Indigenous hunting could put reintroduced elk at risk in northern Ontario
After vanishing from the landscape decades ago, elk were reintroduced in 2001
Hunters and Gatherers is series looking at hunting and fishing in northern Ontario, how Indigenous rights can divide people, how some northerners find ways to share the resources and what sharing the land means for reconciliation.
Northern Ontario farmers frustrated with elk eating their crops have turned to Indigenous hunters for help. They are within their traditional rights to shoot the protected animals, while the non-Indigenous farmers like David Berry are not.
The horse farmer in Parkinson Township north of Iron Bridge is constantly trying to protect his hay fields from the huge herds of hungry elk that have popped up since the animals were reintroduced to Ontario by the government in 2001.
He says it's hard to find a sympathetic ear at the Ministry of Natural Resources
"That is a lost cause. You get nowhere with that," says Berry.
He and several other frustrated farmers along the North Shore of Lake Huron reached out to area First Nations and welcomed hunters onto their properties.
`They find it very strange that I can`t protect my own property`` Berry says of the Indigenous hunters who help him out with the elk.
`That helps. It`s not the solution, but it helps.``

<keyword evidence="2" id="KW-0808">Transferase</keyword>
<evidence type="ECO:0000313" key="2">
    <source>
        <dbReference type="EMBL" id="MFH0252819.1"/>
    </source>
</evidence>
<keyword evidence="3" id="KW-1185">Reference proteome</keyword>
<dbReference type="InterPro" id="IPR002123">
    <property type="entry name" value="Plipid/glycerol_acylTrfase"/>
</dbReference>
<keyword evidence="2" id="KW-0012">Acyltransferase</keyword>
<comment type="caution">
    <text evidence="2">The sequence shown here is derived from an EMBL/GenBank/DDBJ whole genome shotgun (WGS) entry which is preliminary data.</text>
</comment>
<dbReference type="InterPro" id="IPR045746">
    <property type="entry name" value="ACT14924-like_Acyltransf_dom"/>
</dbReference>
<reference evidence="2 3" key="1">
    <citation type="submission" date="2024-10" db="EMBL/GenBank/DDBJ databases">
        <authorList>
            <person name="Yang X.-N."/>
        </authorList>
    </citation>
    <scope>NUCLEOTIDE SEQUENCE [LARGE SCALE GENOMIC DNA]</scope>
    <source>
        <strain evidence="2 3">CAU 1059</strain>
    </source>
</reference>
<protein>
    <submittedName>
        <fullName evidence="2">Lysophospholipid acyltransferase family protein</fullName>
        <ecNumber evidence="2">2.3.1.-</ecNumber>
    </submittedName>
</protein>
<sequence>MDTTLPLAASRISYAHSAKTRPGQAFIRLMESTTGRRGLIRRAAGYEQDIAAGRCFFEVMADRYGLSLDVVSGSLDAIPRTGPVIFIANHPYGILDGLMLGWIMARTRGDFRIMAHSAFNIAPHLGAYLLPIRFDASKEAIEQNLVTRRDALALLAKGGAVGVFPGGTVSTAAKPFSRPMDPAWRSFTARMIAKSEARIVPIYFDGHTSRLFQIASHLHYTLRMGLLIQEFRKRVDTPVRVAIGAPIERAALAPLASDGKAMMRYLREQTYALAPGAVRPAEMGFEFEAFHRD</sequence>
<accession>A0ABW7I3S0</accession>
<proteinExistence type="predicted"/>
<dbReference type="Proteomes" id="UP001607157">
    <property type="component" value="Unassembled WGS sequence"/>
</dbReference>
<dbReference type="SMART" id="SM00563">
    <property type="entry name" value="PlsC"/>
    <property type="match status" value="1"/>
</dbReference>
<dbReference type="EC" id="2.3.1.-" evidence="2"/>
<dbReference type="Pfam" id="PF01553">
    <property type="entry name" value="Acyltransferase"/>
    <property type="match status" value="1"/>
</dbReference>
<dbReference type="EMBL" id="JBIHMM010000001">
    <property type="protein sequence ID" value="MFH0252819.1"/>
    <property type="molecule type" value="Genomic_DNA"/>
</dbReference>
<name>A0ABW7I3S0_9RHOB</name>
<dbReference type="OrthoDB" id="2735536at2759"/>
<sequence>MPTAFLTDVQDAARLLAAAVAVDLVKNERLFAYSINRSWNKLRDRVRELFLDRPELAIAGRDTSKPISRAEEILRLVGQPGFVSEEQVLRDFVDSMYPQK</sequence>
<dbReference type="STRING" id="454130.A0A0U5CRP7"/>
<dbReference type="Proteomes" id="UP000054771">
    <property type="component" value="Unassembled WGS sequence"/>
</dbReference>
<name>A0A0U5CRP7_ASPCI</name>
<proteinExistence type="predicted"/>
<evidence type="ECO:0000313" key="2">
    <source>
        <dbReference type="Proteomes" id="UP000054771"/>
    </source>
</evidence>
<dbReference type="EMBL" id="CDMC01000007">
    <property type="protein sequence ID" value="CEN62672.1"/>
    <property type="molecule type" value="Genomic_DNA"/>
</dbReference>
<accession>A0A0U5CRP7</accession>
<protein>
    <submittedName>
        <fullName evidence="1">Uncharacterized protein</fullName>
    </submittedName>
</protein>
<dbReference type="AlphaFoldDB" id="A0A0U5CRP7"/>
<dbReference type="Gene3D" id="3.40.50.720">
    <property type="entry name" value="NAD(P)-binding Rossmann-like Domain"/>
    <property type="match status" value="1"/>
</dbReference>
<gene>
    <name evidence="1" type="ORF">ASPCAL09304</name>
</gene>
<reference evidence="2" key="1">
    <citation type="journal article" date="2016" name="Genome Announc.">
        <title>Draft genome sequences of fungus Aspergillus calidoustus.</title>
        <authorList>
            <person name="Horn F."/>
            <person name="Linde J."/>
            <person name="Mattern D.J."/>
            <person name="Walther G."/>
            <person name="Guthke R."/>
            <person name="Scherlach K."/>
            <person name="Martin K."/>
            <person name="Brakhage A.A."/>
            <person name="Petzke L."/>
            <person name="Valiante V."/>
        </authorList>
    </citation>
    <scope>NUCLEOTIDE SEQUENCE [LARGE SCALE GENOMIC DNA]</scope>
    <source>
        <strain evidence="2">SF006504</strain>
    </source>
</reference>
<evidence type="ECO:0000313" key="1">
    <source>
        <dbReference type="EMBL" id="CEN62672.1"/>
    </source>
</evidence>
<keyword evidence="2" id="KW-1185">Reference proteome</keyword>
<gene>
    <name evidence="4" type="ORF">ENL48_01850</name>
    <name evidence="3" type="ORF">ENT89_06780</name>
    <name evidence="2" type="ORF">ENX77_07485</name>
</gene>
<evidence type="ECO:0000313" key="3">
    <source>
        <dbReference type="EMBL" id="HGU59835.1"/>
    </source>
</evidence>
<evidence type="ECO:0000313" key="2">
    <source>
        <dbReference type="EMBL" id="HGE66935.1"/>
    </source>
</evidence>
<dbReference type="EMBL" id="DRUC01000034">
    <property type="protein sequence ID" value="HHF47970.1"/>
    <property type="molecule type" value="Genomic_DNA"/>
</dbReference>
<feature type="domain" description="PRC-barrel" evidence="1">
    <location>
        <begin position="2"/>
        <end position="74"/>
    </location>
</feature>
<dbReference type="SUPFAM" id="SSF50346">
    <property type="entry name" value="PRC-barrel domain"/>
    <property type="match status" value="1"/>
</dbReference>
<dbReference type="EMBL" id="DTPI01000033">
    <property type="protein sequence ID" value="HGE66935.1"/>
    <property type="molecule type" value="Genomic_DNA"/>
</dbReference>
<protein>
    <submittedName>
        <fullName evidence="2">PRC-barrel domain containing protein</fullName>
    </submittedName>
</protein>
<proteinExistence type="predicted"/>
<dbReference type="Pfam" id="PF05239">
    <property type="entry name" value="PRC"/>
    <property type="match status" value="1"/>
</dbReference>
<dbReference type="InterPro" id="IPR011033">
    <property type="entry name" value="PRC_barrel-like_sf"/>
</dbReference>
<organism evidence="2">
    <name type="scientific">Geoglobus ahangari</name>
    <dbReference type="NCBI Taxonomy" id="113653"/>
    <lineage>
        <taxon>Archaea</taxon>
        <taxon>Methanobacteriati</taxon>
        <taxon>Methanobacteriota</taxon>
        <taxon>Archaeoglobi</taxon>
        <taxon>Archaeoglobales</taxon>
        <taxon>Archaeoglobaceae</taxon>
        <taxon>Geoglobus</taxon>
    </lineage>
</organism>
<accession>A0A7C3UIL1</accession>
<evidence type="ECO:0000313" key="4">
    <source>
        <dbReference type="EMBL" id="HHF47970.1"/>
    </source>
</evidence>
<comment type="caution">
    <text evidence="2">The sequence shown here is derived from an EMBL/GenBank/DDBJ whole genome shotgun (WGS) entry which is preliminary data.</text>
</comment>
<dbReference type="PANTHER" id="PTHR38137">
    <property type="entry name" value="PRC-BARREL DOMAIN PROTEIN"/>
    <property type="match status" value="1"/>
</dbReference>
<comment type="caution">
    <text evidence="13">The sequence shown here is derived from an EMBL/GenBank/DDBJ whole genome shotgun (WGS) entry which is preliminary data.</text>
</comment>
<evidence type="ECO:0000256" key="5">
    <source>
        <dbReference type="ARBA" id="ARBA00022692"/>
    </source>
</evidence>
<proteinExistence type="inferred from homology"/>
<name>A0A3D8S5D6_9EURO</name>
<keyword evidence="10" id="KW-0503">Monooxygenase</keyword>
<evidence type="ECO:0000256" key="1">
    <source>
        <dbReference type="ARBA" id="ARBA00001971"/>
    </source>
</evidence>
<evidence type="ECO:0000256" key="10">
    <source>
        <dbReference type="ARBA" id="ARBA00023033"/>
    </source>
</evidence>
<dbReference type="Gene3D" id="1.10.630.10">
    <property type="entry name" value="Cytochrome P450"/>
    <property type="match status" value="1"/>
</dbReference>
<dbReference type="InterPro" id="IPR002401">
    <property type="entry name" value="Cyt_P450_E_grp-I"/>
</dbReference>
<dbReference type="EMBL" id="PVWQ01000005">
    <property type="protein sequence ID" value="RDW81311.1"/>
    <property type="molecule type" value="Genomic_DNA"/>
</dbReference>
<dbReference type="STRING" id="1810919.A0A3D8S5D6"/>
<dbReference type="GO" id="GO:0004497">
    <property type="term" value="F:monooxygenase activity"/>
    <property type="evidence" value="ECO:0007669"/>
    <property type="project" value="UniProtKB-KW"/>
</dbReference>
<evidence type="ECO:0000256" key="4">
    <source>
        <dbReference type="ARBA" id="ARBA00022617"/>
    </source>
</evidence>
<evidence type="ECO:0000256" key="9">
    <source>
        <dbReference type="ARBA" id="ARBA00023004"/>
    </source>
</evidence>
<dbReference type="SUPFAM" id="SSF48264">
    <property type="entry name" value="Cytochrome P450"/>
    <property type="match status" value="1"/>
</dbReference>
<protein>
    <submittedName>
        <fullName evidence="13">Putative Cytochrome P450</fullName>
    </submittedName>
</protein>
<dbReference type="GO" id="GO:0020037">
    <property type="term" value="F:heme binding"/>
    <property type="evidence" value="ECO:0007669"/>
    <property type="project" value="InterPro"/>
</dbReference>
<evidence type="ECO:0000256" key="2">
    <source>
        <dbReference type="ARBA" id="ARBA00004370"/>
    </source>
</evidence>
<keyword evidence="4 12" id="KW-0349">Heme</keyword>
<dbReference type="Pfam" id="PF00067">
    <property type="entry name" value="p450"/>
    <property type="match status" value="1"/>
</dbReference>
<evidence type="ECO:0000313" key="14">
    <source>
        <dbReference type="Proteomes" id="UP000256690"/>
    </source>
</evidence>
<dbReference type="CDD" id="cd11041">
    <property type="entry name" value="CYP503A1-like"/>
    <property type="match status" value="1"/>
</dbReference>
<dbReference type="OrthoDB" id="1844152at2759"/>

Discrepancies between Ministry numbers and visible elk
Berry says that ministry surveys put the elk population in Parkinson at 46, but his neighbour has counted 120 on his farm alone.
"The MNR has to put more effort in understanding what's going on with the elk. They brought them in here, they turned them loose," Berry sayd.
"'Well, we can't help it if they come on your property' well maybe they can't, but they should have had a whole lot of foresight before they did what they did."
The Ontario Federation of Anglers and Hunters is worried that with unchecked hunting elk could vanish just a few years after being reintroduced to the north shore and other parts of Ontario.
"It's a major concern because it jeopardizes the restoration efforts in that area. There are thousands of volunteer hours and millions of dollars spent to restore elk to Ontario and now potentially that population could be in jeopardy," says senior biologist Mark Ryckman.
He sees this situation as a good fit for a rarely used power of governments to infringe on Indigenous hunting and fishing rights guaranteed in the 1990 Sparrow decision in the name of conservation.
"The Sparrow decision says that the government can impose a moratorium once a conservation threshold is reached, but we don`t know what that conservation threshold is," Ryckman says.
"We have people within the ministry itself that are saying they can probably go out and harvest every one of those animals, eliminate it from the landscape and there would be no penalty."
No one from the ministry was made available for an interview, but it did send CBC a statement:
"In April 2001, 47 elk were released by the Ministry of Natural Resources and Forestry (MNRF) and the Lake Huron North Shore (LHNS) Elk Restoration Committee in Sault Ste. Marie District as part of Ontario's Provincial Elk Restoration Plan.
In 2013, MNRF became aware that Indigenous hunters were harvesting elk in Sault Ste. Marie District.
We continue to work collaboratively with Indigenous groups in the Sault Ste. Marie area and the local Elk Advisory Committee regarding the reintroduced elk population."